Political Economy of Iran Essay

Submitted By broder22
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The political economy of a Semi-industrialized theocratic state: the Islamic republic of Iran
This chapter uses the case of Iran to explore 3 main propositions
For semi-industrialised theocracy is essentially similar to secular dictatorship (economically not socially)
Economics guideline followed to keep clerics in power not on Islamic doctrine
Guiding of political and economic affairs by duality of government (governmental and clergy)
The Iranian Religious Context
Islam, Theocracy, and the Origins of Clerical Power in Iran
-Nations with large share of muslim populations manifest lower level of democracy than other developing nations, have more male orientated, show more skew to military governemnts
-Early life of muhammed – he governed, collected taxes, commanded armies, dispensed justice. Next 4 caliphs followed this however then Sunni Shia split – Sunni accepted more secular caliph whereas shia wanted more divine insipiration. Important thing BOTH wanted strong role of Sharia Principles
-Since 19th century religious figures have played a visible and sometimes critical role in Iranian politics Ayotollahs said only those learned in Islamic way have right to govern
-after departure of shah, theocracy debate was alive – nevertheless constitution (approved by referendum) enshrined religious leaders had final right – despite revolution brought upon by multiplicity of groups religious leaders capitalized on it most (others had been marginalised)
-essential issue of defining Iran’s government
Classical Islam . . . did not recognize a separate institution, with a hierarchy and laws of its own, to regulate religious matters. Does this mean that Islam is a theocracy? In the sense that God is seen as the supreme sovereign, the answer would have to be yes indeed. In the sense of government by a priesthood, most definitely not. The emergence of a priestly hierarchy and its assumption of ultimate authority in the state is a modern innovation and is a unique contribution of the late Ayatollah Khomeini of Iran to Islamic thought and practice.” Bernard Lewis 2003

-essential issue of defining Iran’s government
-(last paragraph entails powers of religious leader ship – they are basically ALL POWERFUL and concludes with “Under this and other constitutional rules, it is impossible legally for the clergy to be removed from, or voted out of, political leadership”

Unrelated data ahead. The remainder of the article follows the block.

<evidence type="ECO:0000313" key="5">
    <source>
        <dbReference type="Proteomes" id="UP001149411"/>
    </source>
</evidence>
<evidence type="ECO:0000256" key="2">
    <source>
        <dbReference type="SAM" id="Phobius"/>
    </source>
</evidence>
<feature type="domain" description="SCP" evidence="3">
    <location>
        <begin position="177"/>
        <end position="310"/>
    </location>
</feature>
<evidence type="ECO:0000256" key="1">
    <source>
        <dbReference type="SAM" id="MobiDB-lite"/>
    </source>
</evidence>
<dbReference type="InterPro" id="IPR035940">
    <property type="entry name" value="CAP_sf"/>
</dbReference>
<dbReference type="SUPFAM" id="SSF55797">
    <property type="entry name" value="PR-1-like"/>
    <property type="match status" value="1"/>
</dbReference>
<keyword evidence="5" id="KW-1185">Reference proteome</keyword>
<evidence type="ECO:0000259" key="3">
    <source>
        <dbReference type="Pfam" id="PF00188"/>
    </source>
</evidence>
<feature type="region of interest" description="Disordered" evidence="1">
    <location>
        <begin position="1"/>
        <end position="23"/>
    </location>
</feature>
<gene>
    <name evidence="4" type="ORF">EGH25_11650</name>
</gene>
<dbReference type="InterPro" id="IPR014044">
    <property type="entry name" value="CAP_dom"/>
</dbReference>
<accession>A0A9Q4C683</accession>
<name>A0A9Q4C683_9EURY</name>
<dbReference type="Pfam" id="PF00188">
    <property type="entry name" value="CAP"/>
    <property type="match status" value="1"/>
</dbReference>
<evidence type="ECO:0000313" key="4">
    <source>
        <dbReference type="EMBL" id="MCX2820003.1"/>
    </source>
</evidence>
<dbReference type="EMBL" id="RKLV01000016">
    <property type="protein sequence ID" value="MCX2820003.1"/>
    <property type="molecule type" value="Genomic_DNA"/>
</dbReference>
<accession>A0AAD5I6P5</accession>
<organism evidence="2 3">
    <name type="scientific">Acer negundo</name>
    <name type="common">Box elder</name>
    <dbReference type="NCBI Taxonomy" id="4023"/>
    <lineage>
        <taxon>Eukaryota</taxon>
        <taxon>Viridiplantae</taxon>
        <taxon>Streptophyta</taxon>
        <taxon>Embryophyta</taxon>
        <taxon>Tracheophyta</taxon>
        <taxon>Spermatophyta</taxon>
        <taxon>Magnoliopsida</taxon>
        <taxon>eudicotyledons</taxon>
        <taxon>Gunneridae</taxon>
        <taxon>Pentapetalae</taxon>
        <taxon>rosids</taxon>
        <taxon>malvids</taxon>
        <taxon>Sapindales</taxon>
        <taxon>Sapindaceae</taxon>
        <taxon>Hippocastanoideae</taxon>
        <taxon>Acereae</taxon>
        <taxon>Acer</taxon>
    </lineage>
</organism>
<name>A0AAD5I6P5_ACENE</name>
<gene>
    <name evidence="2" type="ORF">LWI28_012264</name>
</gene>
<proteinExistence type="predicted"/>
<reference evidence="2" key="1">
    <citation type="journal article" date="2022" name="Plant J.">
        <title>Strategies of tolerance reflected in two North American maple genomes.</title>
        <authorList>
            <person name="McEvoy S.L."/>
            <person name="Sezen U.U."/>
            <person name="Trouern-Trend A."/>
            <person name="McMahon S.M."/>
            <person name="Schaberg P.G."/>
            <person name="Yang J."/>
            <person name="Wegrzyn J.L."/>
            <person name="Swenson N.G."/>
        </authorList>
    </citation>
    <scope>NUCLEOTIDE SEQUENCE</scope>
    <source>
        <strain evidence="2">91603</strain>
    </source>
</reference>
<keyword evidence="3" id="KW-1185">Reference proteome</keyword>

Islam and economic (1 and 2 islamic – rest about iran)

-Islamic nations do not have economic institutions much different from those of other developing countries (backed by empirics) (e.g. the banning of interest in Islamic law is not major prohibition in laws of Islamic countries)

-Islamic doctrine for economics is quite vague (elements of capitalism present traditionally in Islam) however in Islamic countries have put in significantly more regulations

-Khamene’i was willing to accept some pragmatic economic reforms to moderate some irrationalities in Iranian economy. Also more emphasis on political power e.g. strengthening Supreme national security council (this tightening clerical control) and has worked to develop strong ties with revolutionary guard and the basij volunteer morality squad. From this power base he has interfered more with economy (e.g. giving shares to poor people by privatising big industries)

-President has more power on less important issues – Ahmadinejad advocated a full-scale populist programmes (e.g. reallocated Oil Stabilization Funds to numerous Islamic groups for poor, subsidies for consumption goods)

The Iranian context
Economic Legacy of Shah
-Under shah economy did well – 2 decades of rapid economic growth(empirical figures given, quote impressive change)
-Proportion of government role increase from 8.5% to 23% (government consumption in economy)
-criticisms that reserves being exhausted, agrarian ruined, income inequality
-main criticism of the shah was overuse of repression (ironically forces helping shah